Saturday, 7 November 2009

A flaming good time

Question. Where can you see, all in one place, Vikings, smugglers, Siamese dancers, a samba band, and a bunch of Zulu warriors? Disneyland? Wrong, I’m afraid. What if you add a torchlit procession complete with fiery crosses, the burning of a Pope, some blazing tar barrels and a dyslexic pirate? The set of some British low-budget cult film? Wrong again. In italics. All these curious characters and props can be seen every year at the bonfire night celebrations in Lewes, the county town of East Sussex. And it was to Lewes, despite the exhortations of the local law enforcement agencies that ‘outsiders’ should stay away, that my family and I, and several thousand other curious visitors betook ourselves on November the fifth.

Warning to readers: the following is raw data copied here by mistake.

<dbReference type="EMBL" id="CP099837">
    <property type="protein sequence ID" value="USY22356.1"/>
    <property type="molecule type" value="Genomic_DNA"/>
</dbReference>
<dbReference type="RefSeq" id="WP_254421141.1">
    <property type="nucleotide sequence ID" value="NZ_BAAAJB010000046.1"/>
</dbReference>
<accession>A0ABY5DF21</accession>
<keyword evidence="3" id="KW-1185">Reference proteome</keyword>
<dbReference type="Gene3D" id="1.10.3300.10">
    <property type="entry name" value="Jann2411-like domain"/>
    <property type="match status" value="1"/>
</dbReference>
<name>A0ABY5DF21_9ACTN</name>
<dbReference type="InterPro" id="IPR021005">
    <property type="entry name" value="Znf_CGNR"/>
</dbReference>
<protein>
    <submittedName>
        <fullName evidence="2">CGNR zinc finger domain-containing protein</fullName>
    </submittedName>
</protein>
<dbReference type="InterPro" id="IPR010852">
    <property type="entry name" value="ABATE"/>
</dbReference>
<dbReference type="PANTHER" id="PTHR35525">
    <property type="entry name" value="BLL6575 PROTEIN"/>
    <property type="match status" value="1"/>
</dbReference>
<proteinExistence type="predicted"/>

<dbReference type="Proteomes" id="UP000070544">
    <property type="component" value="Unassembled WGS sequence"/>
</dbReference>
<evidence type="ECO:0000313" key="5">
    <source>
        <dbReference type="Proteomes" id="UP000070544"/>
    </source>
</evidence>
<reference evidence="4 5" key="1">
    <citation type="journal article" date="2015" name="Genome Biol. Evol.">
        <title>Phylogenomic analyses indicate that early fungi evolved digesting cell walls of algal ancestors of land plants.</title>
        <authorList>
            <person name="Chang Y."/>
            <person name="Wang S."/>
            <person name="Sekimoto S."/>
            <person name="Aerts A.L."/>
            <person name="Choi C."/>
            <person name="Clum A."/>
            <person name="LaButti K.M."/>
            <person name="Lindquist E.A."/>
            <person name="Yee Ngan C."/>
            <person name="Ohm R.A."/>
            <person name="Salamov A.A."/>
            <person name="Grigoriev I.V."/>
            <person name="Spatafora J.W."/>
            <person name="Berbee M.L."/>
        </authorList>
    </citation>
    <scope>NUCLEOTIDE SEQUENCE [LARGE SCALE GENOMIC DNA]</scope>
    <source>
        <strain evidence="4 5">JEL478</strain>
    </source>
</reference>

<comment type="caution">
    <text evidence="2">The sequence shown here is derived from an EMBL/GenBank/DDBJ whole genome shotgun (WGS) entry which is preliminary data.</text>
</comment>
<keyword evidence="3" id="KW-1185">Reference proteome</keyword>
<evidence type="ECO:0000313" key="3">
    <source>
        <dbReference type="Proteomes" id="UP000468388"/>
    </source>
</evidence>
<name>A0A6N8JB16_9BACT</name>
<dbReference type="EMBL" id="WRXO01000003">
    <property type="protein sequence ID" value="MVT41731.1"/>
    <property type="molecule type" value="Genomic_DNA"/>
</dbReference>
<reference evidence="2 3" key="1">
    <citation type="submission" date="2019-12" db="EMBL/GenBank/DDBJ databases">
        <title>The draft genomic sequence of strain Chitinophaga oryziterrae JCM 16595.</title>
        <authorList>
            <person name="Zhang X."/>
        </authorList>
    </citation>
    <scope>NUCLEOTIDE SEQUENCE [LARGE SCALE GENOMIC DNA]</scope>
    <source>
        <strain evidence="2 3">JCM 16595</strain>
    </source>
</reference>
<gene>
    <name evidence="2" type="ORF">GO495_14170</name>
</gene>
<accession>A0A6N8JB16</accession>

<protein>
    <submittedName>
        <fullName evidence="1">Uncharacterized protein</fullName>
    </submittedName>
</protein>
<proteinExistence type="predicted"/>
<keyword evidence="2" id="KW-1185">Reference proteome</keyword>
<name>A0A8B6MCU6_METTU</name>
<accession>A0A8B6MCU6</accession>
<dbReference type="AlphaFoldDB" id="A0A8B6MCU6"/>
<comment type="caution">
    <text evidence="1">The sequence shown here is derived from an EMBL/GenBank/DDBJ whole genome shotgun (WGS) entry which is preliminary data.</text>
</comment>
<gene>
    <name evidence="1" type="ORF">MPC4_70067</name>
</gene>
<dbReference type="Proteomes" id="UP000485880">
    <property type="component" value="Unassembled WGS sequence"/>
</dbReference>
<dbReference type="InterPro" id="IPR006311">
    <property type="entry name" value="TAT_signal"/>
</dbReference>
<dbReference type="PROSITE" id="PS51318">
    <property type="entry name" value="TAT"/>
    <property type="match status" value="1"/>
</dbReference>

When, on the 5th November 1605, the ‘Popish Plot’ to kill King James and his parliament was discovered, the day was declared to be ‘a holiday for ever in thankfulness to God for the deliverance and detestation of the Papists’. Officially, the day was celebrated with a church service of thanksgiving, but in the seventeenth century and earlier it was traditional to mark significant events with the lighting of bonfires, so it is quite likely that an ad-hoc bonfire party was held in Lewes, as well as many other towns and villages, on the 5th of November 1606. Now, you have to bear in mind that, in the absence of councils, police, health and safety officers and a whole host of EU regulations, these celebrations were nothing like the well-ordered, all-ticket affairs we have now, and were probably more like drunken riots. Little wonder, then, that Oliver Cromwell sought to ban these and all other similar ‘celebrations’ when he came to power.